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Employers are turning to chatbots, Fitbits and artificial intelligence (AI) to create a better working environment as they grapple with the trend for young people to change jobs more frequently than in the past.
People born between the 1980s and the early 2000s – known as “millennials” – can go through tens of jobs in just a few years, said Gretchen Alarcon, group vice-president of product strategy at Oracle.
An employee or a freelancer who has had a good experience working for a company is more likely to come back to work for the company again at a later date, said Alarcon in an interview with Computer Weekly.
Companies are introducing software applications that help employees to promote their personal brand, including wellness, volunteering, work-life balance and health.
“We are hearing a lot of discussion in different parts of the organisation about how to help employees be more productive,” says Alarcon. “Does that mean taking breaks more regularly, working remotely or flexibly?”
Some employers are giving employees Fitbits and other exercise tracking devices. Others are looking at how they can use technology to encourage employees to quit smoking.
In the future, companies will be able to use HR technology to help employees hook up with other workers who share their fitness goals, be it training for a 5km run or going for a walk at lunchtime.
“The system will be able to say ‘you have a goal of 10,000 metres this week, this is what your calendar looks like, this is your schedule, this would be a good time to fit in some exercise’,” she says.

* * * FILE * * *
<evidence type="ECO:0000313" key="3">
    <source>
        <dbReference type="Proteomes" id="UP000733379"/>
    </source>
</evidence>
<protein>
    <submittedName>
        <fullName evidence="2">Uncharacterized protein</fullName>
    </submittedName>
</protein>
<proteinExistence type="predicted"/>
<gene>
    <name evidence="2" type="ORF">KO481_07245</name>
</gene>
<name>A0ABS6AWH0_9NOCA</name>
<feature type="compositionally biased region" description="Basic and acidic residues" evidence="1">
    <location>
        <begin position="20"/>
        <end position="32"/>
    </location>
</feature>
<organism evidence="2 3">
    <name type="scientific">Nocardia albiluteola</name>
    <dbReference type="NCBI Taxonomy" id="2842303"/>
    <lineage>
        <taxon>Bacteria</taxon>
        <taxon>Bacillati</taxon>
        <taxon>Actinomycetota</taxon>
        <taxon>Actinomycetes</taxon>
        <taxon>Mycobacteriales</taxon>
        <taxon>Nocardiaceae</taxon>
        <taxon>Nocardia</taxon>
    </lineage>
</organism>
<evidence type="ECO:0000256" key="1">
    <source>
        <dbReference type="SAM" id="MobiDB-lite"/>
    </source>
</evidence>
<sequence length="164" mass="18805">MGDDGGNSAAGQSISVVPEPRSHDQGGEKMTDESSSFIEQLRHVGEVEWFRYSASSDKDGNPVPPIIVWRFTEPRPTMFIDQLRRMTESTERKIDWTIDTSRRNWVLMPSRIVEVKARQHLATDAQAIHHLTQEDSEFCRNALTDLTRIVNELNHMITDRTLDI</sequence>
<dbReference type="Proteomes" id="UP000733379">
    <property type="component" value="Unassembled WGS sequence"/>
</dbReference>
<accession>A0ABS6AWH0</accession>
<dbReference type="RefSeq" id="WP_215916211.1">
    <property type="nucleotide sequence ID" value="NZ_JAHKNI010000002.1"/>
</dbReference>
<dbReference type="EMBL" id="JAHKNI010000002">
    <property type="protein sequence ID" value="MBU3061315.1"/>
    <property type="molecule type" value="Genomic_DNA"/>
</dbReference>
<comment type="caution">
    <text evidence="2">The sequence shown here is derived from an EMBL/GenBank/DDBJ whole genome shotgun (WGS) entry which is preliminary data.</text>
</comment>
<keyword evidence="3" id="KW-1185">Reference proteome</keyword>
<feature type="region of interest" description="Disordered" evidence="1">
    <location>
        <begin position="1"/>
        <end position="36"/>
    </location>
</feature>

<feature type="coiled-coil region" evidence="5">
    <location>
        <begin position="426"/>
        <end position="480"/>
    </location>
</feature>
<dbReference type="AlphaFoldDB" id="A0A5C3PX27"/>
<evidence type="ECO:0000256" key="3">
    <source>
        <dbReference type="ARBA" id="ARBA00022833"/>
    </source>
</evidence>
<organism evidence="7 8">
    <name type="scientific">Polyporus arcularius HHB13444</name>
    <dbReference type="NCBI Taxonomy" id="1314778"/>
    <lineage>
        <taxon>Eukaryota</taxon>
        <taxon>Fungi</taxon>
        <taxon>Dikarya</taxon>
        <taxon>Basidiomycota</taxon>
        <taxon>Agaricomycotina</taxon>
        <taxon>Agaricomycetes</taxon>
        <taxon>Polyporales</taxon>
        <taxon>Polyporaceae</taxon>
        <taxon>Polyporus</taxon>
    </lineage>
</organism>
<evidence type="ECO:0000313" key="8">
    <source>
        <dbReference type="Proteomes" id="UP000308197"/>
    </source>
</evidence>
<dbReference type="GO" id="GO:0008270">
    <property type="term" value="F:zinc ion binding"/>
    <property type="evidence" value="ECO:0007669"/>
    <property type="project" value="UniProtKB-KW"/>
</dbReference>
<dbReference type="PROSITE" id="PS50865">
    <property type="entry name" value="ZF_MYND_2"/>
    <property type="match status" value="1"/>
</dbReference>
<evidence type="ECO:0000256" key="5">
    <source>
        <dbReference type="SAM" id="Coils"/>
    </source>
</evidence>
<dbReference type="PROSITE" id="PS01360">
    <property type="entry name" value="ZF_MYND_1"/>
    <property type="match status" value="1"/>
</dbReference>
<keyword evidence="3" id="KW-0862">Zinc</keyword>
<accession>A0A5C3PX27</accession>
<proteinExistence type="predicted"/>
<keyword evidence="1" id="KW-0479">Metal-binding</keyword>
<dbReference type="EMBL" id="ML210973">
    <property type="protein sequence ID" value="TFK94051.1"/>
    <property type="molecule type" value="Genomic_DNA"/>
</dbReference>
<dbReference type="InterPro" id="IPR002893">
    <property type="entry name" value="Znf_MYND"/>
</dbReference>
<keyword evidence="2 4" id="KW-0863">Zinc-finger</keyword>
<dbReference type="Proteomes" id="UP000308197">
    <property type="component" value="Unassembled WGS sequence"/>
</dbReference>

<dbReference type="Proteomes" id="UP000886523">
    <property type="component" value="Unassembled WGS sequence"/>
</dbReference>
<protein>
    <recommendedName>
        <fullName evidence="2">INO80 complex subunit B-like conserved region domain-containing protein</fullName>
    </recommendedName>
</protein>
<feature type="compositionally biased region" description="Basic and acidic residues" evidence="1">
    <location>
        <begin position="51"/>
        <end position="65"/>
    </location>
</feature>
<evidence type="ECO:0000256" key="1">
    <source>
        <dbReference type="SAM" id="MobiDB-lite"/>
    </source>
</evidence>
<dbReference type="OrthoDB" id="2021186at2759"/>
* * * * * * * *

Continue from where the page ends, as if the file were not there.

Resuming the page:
Chatbots are coming
“As an employee, I want to get a simple answer just by texting,” says Alarcon. “I want to be able to send a text and see how much vacation I have.”
“Chatbots are coming. The pieces are there and some of it is there this year,” said Otter, whose company is working with Slack, an online collaboration service, and Microsoft on the technology.
“As an employee, I want to get a simple answer just by texting”
Gretchen Alarcon, Oracle
Although many companies are still struggling to implement bring-your-own-device (BYOD) policies, in future an increasing number will use mobile phones to manage HR processes and to interact with employees.
“I have not opened my laptop in three days and I manage a big department,” says Otter. “I have approved leave requests and did it all on the phone. We are in the next wave of mobile and we are seeing mobile become more friendly.”
And in the future, HR systems will give employees the option of receiving notifications and alerts to remind them of important tasks.
“If you fill in a time-sheet every week, wouldn’t it be nice for the system to send you an alert at 4.30pm to remind you to fill in your time-sheet before you leave?” he says.
Alarcon says employers will also use mobile technology to give employees instant feedback on their performance, rather than relying on the now-discredited annual performance review.
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Coaches and mentors will be able to choose whether to make the feedback public or private, or to copy in a manager.
“As I walk out of a meeting, I can send a text to my report, saying good meeting, and can also choose to have that logged in the HR system,” she says.
Where companies continue to have annual performance reviews, there has been a trend to move from individual to team reviews.
Team reviews allow managers to level their assessments, so that employees are not disadvantaged by managers who habitually give low or high grades.
“They can see if a person fits into the organisation or check their progress,” says Alarcon. “In the last review, we said this person is high potential, they should have a mentor. What did we do? That is important for retention.”
Some companies have been using predictive analytics technology – known as people analytics – to predict which employees might be in danger of leaving, but work is under way to use external data to make the forecasts more accurate.
Richard Doherty, senior director of product marketing at HR cloud supplier Workday, says merging HR data with data from other sources will produce more accurate results.
“Some funny things came out of our analysis,” he says. “For example, if someone was booking a holiday at the last minute on a Wednesday, that was a high predictor of them leaving.”